To me it sounds like someone offered a friend's girlfriend a lift home (innocently, no ulterior motive) and she starts confiding intimate details of her relationship and how she is very unhappy but won't do anything about it. This all feels rather uncomfortable and the person doing the driving doesn't offer any response or advice, just drives her home and politely says "f*** Off". I sense the relief at the end as she gets out.
 

Peppermint

Well-Known Member
To me it sounds like someone offered a friend's girlfriend a lift home (innocently, no ulterior motive) and she starts confiding intimate details of her relationship and how she is very unhappy but won't do anything about it. This all feels rather uncomfortable and the person doing the driving doesn't offer any response or advice, just drives her home and politely says "f*** Off". I sense the relief at the end as she gets out.
I hadn't thought of it that way. It makes a lot of sense - not least because he's disparaging the woman (rather than fancying her), which is much more in keeping with his other lyrics/statements on women.
 

gordyboy9

rip roaring,free scoring,never boring, celtic.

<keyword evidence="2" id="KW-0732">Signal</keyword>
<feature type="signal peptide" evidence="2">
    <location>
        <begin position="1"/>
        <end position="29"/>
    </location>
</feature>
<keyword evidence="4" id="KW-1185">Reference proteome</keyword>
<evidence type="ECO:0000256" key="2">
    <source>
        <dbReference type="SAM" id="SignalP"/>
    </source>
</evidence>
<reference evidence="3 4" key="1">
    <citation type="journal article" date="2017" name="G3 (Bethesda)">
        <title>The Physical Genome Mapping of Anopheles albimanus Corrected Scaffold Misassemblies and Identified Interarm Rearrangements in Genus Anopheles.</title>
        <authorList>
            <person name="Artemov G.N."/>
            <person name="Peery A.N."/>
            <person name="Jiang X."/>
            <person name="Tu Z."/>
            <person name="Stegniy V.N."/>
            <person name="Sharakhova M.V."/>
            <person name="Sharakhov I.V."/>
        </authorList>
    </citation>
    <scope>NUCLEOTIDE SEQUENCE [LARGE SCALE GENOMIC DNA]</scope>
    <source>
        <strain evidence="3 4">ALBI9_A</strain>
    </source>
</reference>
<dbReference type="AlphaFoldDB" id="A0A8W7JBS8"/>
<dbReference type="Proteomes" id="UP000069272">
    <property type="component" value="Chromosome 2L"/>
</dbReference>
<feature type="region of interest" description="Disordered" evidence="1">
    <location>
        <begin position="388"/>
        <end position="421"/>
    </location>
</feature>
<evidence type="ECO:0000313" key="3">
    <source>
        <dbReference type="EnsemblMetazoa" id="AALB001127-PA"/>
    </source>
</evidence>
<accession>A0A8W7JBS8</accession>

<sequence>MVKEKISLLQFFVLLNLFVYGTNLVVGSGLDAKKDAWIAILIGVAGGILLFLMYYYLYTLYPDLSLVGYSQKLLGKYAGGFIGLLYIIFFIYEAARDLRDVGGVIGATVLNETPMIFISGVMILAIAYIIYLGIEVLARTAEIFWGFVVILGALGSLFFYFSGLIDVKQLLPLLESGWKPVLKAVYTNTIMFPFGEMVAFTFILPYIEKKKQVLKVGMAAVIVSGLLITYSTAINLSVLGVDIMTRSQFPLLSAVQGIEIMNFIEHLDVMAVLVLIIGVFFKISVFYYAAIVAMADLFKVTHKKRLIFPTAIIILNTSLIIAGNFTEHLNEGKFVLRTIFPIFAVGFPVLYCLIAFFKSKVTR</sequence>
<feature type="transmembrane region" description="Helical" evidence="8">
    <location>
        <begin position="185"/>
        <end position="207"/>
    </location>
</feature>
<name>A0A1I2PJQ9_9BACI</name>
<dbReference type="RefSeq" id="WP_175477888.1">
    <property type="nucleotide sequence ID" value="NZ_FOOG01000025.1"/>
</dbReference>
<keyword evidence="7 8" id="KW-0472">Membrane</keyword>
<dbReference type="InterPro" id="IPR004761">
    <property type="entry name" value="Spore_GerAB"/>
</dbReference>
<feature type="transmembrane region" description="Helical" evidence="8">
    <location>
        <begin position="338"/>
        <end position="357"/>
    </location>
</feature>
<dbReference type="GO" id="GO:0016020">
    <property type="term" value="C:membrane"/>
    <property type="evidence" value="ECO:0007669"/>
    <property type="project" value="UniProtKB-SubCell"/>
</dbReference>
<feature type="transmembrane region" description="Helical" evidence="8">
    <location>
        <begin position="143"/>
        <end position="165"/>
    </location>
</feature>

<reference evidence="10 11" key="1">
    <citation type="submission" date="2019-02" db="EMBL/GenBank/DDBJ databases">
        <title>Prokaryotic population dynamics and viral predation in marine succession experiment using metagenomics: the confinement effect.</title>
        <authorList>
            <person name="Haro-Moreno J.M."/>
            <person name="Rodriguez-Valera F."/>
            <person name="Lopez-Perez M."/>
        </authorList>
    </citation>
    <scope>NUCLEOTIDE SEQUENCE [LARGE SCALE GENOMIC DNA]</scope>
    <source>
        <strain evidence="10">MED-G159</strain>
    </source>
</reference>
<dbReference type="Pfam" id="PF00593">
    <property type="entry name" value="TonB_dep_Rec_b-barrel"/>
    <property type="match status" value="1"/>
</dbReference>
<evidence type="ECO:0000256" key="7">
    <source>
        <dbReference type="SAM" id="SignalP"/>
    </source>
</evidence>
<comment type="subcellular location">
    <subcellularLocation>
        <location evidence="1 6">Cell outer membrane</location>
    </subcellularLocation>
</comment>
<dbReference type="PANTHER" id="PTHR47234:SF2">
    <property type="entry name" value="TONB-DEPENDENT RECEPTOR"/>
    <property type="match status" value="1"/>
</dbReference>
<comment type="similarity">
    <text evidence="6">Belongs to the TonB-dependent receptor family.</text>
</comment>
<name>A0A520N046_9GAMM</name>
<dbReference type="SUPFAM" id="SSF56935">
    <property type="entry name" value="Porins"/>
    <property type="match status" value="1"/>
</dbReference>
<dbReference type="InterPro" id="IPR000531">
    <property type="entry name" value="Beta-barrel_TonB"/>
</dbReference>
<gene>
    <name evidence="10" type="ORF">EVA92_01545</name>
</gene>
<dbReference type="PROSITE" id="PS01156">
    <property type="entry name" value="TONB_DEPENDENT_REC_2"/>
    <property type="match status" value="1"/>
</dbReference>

Blimey, Gordy. Are you going for the M-Solo Weinstein Award? :lbf:
this was in my younger days when both parties were willing and able,ahh those were the days my friend I thought theyd never end.
 

Mayfly

Well-Known Member
A couple of lines from Late Night Maudlin Street come to my mind when listening to this song
"the last bus I missed to Maudlin Street so he drove me home in the van complaining "women only like me for my mind"
Which sort of takes us back to the theme of unrequited love, or at least the theme of not being physically attractive to anyone.
But one could also see a reference to the recurrent theme of possibly both the driver / narrator and the girlfriend being unable to change anything to their current, unwanted situations (staying single in the case of the narrator, and staying stuck in a bad / abusive relationship in the case of the woman).
I feel both sadness and tenderness when listening to that song.
 

Mayfly

Well-Known Member
I always thought the first interpretation. He's had a ban on playing Kill Uncle songs since the Your Arsenal tour - this is one I'd love to see him resurrect. The live version had an even greater beauty than the album version - which was true for many songs on KU.

I wouldn't mind him resurrecting Sing Your Life, Mute Witness or There's a place in hell… Even better would be the return of I've changed my plea or My Love Life, i my opinion the best songs of that period.
 

bhops

Last of the famous international screw ups.
Do you think the narrator is falling in love with the titular girlfriend and is confessing this in song, ever so cryptically, to his friend/her lover, or is he in a secret gay relationship with the friend and the conflict causes him unease during the drive with the girlfriend?


I always took this as one of Morrissey's few 'straight' lyrics. The 'goodnight so politely' suggests a loss for the driver as the girl exits the car.